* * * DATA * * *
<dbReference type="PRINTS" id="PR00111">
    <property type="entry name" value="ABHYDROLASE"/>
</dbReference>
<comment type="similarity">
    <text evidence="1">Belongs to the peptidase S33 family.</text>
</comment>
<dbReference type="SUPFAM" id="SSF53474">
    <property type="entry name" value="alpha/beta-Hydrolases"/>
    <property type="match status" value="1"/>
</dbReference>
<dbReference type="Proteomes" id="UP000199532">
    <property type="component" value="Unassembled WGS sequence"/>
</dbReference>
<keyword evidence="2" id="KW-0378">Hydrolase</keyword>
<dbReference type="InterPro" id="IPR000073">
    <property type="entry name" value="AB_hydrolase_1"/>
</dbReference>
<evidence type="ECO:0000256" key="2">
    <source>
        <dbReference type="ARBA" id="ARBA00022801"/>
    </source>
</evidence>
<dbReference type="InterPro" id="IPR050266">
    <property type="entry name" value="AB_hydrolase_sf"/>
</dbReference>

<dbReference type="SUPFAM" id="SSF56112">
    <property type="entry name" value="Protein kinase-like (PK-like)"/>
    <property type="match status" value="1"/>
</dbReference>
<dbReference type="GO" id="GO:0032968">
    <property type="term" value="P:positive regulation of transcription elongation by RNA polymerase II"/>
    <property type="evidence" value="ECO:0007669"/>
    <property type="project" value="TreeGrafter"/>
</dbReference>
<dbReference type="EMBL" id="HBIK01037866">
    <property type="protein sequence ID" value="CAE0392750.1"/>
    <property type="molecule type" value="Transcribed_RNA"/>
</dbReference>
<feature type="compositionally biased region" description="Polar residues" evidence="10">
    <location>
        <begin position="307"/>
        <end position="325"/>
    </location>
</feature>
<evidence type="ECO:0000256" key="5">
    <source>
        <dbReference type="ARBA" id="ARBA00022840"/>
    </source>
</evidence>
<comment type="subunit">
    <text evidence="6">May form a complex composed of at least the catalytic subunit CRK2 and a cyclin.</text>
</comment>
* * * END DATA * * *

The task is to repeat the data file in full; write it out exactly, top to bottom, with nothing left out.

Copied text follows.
<dbReference type="PRINTS" id="PR00111">
    <property type="entry name" value="ABHYDROLASE"/>
</dbReference>
<comment type="similarity">
    <text evidence="1">Belongs to the peptidase S33 family.</text>
</comment>
<dbReference type="SUPFAM" id="SSF53474">
    <property type="entry name" value="alpha/beta-Hydrolases"/>
    <property type="match status" value="1"/>
</dbReference>
<dbReference type="Proteomes" id="UP000199532">
    <property type="component" value="Unassembled WGS sequence"/>
</dbReference>
<keyword evidence="2" id="KW-0378">Hydrolase</keyword>
<dbReference type="InterPro" id="IPR000073">
    <property type="entry name" value="AB_hydrolase_1"/>
</dbReference>
<evidence type="ECO:0000256" key="2">
    <source>
        <dbReference type="ARBA" id="ARBA00022801"/>
    </source>
</evidence>
<dbReference type="InterPro" id="IPR050266">
    <property type="entry name" value="AB_hydrolase_sf"/>
</dbReference>

<dbReference type="SUPFAM" id="SSF56112">
    <property type="entry name" value="Protein kinase-like (PK-like)"/>
    <property type="match status" value="1"/>
</dbReference>
<dbReference type="GO" id="GO:0032968">
    <property type="term" value="P:positive regulation of transcription elongation by RNA polymerase II"/>
    <property type="evidence" value="ECO:0007669"/>
    <property type="project" value="TreeGrafter"/>
</dbReference>
<dbReference type="EMBL" id="HBIK01037866">
    <property type="protein sequence ID" value="CAE0392750.1"/>
    <property type="molecule type" value="Transcribed_RNA"/>
</dbReference>
<feature type="compositionally biased region" description="Polar residues" evidence="10">
    <location>
        <begin position="307"/>
        <end position="325"/>
    </location>
</feature>
<evidence type="ECO:0000256" key="5">
    <source>
        <dbReference type="ARBA" id="ARBA00022840"/>
    </source>
</evidence>
<comment type="subunit">
    <text evidence="6">May form a complex composed of at least the catalytic subunit CRK2 and a cyclin.</text>
</comment>